The defendant Whiteman contends that the trial court erred in admitting in evidence the statements made to Lesmeister on January 8th and January 10th, on the ground that they were obtained by threats and intimidation by Lesmeister; but Lesmeister denies positively that he made threats of any kind and that Whiteman's statements were made freely and voluntarily. The statement made by Whiteman on January 8th was made in the evening before the events alleged to have taken place on January 9th at the Big Flat School House. We have reviewed in detail the testimony of Lesmeister as to the statements made to him by Whiteman on January 8th and January 10th and it is not necessary to restate it here. The question before us is whether under the circumstances said statements were properly submitted to the jury.
In the case of State v. Kerns, 50 N.D. 927, 198 N.W. 698, 700, this Court said:"A confession is inadmissible unless voluntary. This rule is so well established that it is unnecessary to cite authorities in support thereof. But see 16 C.J. p. 717, and cases cited at note 39. In this case the question of the character of the confession as to whether voluntary or involuntary was passed upon and determined by the trial court. The evidence was conflicting. The question thus became a mixed question of law and fact. We think that it was to be determined by the trial court as any other matter touching the admissibility of evidence. * * * [Numerous citations.] Many courts, however, have teld to the contrary. Some have laid down the rule that, where there is a conflict of evidence touching the matter, the issue must be submitted to the jury. See State v. Bennett, 143 Iowa 214, 121 N.W. 1021; State v. Storms, 113 Iowa  392, 85 N.W. 610, 86 Am.St.Rep. 380."
And in the case of State v. Whiteman, supra [67 N.W.2d 605], we said:"The defendant asserts that any statements or confessions or pleas made by him were made solely by reason of threats, coercion and fear of physical mistreatment. On January 14, 1953, he, together with Malnourie, signed a formal document called a confession, which, however, is in the exact language of the first degree murder charge filed against him and Malnourie, except for a recitation that it was voluntarily given. Once having signed a confession, which we do not believe was freely and voluntarily given, the prisoner still being under the control and influence of the police officers who had allowed him to be subjected to threats and physical violence, and one of whom had made promises to him, it becomes a question of fact whether he was not still dominated at the time by the same influences that resulted in the confession of January 10, 1953. No satisfactory evidence appears to the contrary. The same would be true of the oral plea given in the district court. They could well be calculated *539 to have been the result of the same influences that brought about the involuntary confession of January 10, 1953, and until satisfactory evidence appears to the contrary, they are presumed to have been induced by the same influences as the original involuntary confession."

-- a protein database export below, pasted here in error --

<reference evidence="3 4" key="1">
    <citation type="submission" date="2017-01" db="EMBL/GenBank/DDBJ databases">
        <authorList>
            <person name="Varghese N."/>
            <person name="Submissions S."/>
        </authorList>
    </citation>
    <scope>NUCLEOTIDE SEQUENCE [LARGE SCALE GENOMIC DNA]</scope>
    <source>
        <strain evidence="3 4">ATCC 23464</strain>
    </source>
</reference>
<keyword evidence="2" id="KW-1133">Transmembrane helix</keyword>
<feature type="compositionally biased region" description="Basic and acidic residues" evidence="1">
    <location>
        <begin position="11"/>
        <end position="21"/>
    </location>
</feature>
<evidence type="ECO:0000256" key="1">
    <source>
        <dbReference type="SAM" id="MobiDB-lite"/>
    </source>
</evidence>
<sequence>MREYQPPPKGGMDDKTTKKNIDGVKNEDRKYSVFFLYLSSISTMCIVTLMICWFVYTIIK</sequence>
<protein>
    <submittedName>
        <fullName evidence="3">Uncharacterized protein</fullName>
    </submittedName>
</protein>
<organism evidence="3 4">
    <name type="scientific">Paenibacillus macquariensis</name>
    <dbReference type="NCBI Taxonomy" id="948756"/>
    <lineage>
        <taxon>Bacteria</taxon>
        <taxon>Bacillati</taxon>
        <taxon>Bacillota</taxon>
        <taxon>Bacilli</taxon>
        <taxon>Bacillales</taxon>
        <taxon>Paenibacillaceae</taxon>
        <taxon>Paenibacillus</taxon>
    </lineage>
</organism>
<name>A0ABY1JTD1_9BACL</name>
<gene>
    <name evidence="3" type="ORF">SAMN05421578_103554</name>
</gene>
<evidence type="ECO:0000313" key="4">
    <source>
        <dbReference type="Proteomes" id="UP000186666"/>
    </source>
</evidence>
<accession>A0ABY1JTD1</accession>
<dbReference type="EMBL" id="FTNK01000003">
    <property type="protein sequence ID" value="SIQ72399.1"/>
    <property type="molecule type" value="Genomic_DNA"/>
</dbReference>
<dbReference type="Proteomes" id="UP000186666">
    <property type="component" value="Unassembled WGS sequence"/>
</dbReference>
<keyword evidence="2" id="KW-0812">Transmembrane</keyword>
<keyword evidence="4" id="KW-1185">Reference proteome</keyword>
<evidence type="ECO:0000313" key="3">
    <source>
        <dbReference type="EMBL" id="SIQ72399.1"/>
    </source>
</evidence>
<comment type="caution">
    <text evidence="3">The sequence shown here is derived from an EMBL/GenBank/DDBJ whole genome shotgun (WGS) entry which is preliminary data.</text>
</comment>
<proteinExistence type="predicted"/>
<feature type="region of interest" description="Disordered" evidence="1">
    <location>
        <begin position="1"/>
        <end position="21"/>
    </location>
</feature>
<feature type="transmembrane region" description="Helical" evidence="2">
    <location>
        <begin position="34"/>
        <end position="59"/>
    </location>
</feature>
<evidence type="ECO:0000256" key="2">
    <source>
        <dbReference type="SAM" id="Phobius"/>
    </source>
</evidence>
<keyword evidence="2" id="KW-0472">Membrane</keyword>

In the recent case of State v. Braathen, 77 N.D. 309, 43 N.W.2d 202, this court said:"Evidence bearing upon whether an admission was made voluntarily or involuntarily may be considered by the jury in determining the weight to be given to the admission. In State v. Gibson, 69 N.D. 70, 284 N.W. 209, 211, in the Syllabus by the Court, we said: `A "confession", as the term is employed in criminal law, is an acknowledgement in express terms by a person of his guilt of a crime, while an admission is an acknowledgement, direct or implied, of some fact or circumstance which in itself is insufficient to show guilt of a crime, but which is pertinent and tends in connection with the proof of other facts to prove such guilt. "`In order to be admissible as evidence in a criminal action, a confession must be freely and voluntarily made. "`An admission, not amounting to a confession, need not be proved to have been made freely and voluntarily in order to be admissible in evidence against the accused in a criminal action.'"
In the instant case the trial judge ruled that the question as to whether the statements made by Oscar Whiteman Jr., to Lesmeister were voluntarily made, was a question of fact to be determined by the jury. Under the facts and circumstances in the instant case and the rule laid down in the cases cited the ruling of the trial court was correct.
It is next contended that the court erred in not allowing the defense to cross-examine the state's witness Lynn Amsden on matters the state had not gone into on direct examination. The transcript of the testimony at this point shows clearly that the proposed cross-examination was in regard to matters in no way touched upon in the direct examination of the state's witness.
Mr. Heen counsel for defendant Malnourie was cross-examining one Lynn Amsden a witness for the state. This witness had been permitted to testify, over objection by the state, to some incidents that occurred on January 9th, at or near the Big Flat School House, although no reference whatsoever had been made thereto on direct examination by the state. Mr. Heen asked the following question, "Did you see Malnourie fall to the ground after being struck by Pavlenko?""Mr. Thorsen: I want it understood that the state wants a standing objection to this line of questioning by the defense from a state's witness that has not testified as to any of this matter on direct examination, and that it is improper cross-examination. "The Court: I think the objection is probably good as to the improper cross-examination. Why don't you make him our own witness? "Mr. Heen: This is going to credibility, I am asking in each instance `Did you see'. "The Court: I don't see how it affects his credibility. I will sustain the objection."